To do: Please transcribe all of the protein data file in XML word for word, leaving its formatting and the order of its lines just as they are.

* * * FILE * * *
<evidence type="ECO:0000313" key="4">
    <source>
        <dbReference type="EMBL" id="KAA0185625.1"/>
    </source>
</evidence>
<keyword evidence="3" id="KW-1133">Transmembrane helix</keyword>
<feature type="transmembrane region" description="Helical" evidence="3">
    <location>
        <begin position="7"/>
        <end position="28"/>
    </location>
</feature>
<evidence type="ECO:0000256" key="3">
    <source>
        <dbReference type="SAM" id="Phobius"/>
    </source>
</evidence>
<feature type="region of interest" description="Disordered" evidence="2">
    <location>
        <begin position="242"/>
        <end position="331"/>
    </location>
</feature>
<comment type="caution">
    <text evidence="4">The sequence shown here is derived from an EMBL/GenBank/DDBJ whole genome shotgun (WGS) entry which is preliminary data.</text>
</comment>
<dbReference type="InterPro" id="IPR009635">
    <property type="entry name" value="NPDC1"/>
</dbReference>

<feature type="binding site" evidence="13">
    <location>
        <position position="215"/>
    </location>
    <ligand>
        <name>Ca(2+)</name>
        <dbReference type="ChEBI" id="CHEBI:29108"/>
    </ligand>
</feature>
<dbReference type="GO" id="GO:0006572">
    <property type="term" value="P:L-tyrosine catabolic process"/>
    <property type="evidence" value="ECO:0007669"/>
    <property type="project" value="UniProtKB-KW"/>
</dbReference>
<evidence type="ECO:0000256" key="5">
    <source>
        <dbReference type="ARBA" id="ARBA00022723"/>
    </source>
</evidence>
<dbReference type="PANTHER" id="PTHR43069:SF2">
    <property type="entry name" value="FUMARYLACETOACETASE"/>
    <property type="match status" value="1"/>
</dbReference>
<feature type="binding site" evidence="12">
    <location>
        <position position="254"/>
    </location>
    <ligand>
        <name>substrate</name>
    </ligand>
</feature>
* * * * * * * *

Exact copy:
<evidence type="ECO:0000313" key="4">
    <source>
        <dbReference type="EMBL" id="KAA0185625.1"/>
    </source>
</evidence>
<keyword evidence="3" id="KW-1133">Transmembrane helix</keyword>
<feature type="transmembrane region" description="Helical" evidence="3">
    <location>
        <begin position="7"/>
        <end position="28"/>
    </location>
</feature>
<evidence type="ECO:0000256" key="3">
    <source>
        <dbReference type="SAM" id="Phobius"/>
    </source>
</evidence>
<feature type="region of interest" description="Disordered" evidence="2">
    <location>
        <begin position="242"/>
        <end position="331"/>
    </location>
</feature>
<comment type="caution">
    <text evidence="4">The sequence shown here is derived from an EMBL/GenBank/DDBJ whole genome shotgun (WGS) entry which is preliminary data.</text>
</comment>
<dbReference type="InterPro" id="IPR009635">
    <property type="entry name" value="NPDC1"/>
</dbReference>

<feature type="binding site" evidence="13">
    <location>
        <position position="215"/>
    </location>
    <ligand>
        <name>Ca(2+)</name>
        <dbReference type="ChEBI" id="CHEBI:29108"/>
    </ligand>
</feature>
<dbReference type="GO" id="GO:0006572">
    <property type="term" value="P:L-tyrosine catabolic process"/>
    <property type="evidence" value="ECO:0007669"/>
    <property type="project" value="UniProtKB-KW"/>
</dbReference>
<evidence type="ECO:0000256" key="5">
    <source>
        <dbReference type="ARBA" id="ARBA00022723"/>
    </source>
</evidence>
<dbReference type="PANTHER" id="PTHR43069:SF2">
    <property type="entry name" value="FUMARYLACETOACETASE"/>
    <property type="match status" value="1"/>
</dbReference>
<feature type="binding site" evidence="12">
    <location>
        <position position="254"/>
    </location>
    <ligand>
        <name>substrate</name>
    </ligand>
</feature>